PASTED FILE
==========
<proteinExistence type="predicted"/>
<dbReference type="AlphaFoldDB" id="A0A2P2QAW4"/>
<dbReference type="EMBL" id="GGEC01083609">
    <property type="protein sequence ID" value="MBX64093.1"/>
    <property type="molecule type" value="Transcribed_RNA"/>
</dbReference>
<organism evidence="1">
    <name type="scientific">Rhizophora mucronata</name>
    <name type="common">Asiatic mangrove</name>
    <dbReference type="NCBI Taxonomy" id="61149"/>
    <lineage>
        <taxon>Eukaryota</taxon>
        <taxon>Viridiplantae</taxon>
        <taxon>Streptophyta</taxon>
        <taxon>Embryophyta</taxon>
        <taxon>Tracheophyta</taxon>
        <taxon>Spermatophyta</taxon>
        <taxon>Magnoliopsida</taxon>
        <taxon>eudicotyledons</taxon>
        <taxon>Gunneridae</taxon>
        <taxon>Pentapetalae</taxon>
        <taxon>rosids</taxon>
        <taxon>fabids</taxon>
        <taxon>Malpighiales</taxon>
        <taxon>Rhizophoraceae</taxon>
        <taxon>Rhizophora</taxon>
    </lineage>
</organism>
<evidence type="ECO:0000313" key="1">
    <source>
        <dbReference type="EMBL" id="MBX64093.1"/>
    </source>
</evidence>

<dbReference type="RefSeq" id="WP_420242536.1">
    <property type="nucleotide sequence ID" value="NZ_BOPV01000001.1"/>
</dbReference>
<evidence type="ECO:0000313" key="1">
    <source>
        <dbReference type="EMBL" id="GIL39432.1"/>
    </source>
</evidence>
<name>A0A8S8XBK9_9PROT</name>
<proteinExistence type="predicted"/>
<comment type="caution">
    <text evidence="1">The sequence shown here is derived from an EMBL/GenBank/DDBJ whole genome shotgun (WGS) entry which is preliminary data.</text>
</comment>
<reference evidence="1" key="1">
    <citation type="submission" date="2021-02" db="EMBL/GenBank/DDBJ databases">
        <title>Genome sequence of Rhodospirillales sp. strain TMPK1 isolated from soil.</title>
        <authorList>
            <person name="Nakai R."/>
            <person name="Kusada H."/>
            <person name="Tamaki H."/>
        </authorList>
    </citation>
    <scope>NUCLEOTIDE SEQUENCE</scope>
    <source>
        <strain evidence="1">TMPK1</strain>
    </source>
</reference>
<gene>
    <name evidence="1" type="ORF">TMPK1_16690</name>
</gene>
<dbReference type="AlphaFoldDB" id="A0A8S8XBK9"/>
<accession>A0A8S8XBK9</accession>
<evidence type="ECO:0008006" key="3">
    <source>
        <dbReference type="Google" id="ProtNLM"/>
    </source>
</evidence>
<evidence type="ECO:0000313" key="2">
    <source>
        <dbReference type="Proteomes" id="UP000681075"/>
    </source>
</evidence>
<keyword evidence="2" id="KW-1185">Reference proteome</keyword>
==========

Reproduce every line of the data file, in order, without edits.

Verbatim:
<proteinExistence type="predicted"/>
<dbReference type="AlphaFoldDB" id="A0A2P2QAW4"/>
<dbReference type="EMBL" id="GGEC01083609">
    <property type="protein sequence ID" value="MBX64093.1"/>
    <property type="molecule type" value="Transcribed_RNA"/>
</dbReference>
<organism evidence="1">
    <name type="scientific">Rhizophora mucronata</name>
    <name type="common">Asiatic mangrove</name>
    <dbReference type="NCBI Taxonomy" id="61149"/>
    <lineage>
        <taxon>Eukaryota</taxon>
        <taxon>Viridiplantae</taxon>
        <taxon>Streptophyta</taxon>
        <taxon>Embryophyta</taxon>
        <taxon>Tracheophyta</taxon>
        <taxon>Spermatophyta</taxon>
        <taxon>Magnoliopsida</taxon>
        <taxon>eudicotyledons</taxon>
        <taxon>Gunneridae</taxon>
        <taxon>Pentapetalae</taxon>
        <taxon>rosids</taxon>
        <taxon>fabids</taxon>
        <taxon>Malpighiales</taxon>
        <taxon>Rhizophoraceae</taxon>
        <taxon>Rhizophora</taxon>
    </lineage>
</organism>
<evidence type="ECO:0000313" key="1">
    <source>
        <dbReference type="EMBL" id="MBX64093.1"/>
    </source>
</evidence>

<dbReference type="RefSeq" id="WP_420242536.1">
    <property type="nucleotide sequence ID" value="NZ_BOPV01000001.1"/>
</dbReference>
<evidence type="ECO:0000313" key="1">
    <source>
        <dbReference type="EMBL" id="GIL39432.1"/>
    </source>
</evidence>
<name>A0A8S8XBK9_9PROT</name>
<proteinExistence type="predicted"/>
<comment type="caution">
    <text evidence="1">The sequence shown here is derived from an EMBL/GenBank/DDBJ whole genome shotgun (WGS) entry which is preliminary data.</text>
</comment>
<reference evidence="1" key="1">
    <citation type="submission" date="2021-02" db="EMBL/GenBank/DDBJ databases">
        <title>Genome sequence of Rhodospirillales sp. strain TMPK1 isolated from soil.</title>
        <authorList>
            <person name="Nakai R."/>
            <person name="Kusada H."/>
            <person name="Tamaki H."/>
        </authorList>
    </citation>
    <scope>NUCLEOTIDE SEQUENCE</scope>
    <source>
        <strain evidence="1">TMPK1</strain>
    </source>
</reference>
<gene>
    <name evidence="1" type="ORF">TMPK1_16690</name>
</gene>
<dbReference type="AlphaFoldDB" id="A0A8S8XBK9"/>
<accession>A0A8S8XBK9</accession>
<evidence type="ECO:0008006" key="3">
    <source>
        <dbReference type="Google" id="ProtNLM"/>
    </source>
</evidence>
<evidence type="ECO:0000313" key="2">
    <source>
        <dbReference type="Proteomes" id="UP000681075"/>
    </source>
</evidence>
<keyword evidence="2" id="KW-1185">Reference proteome</keyword>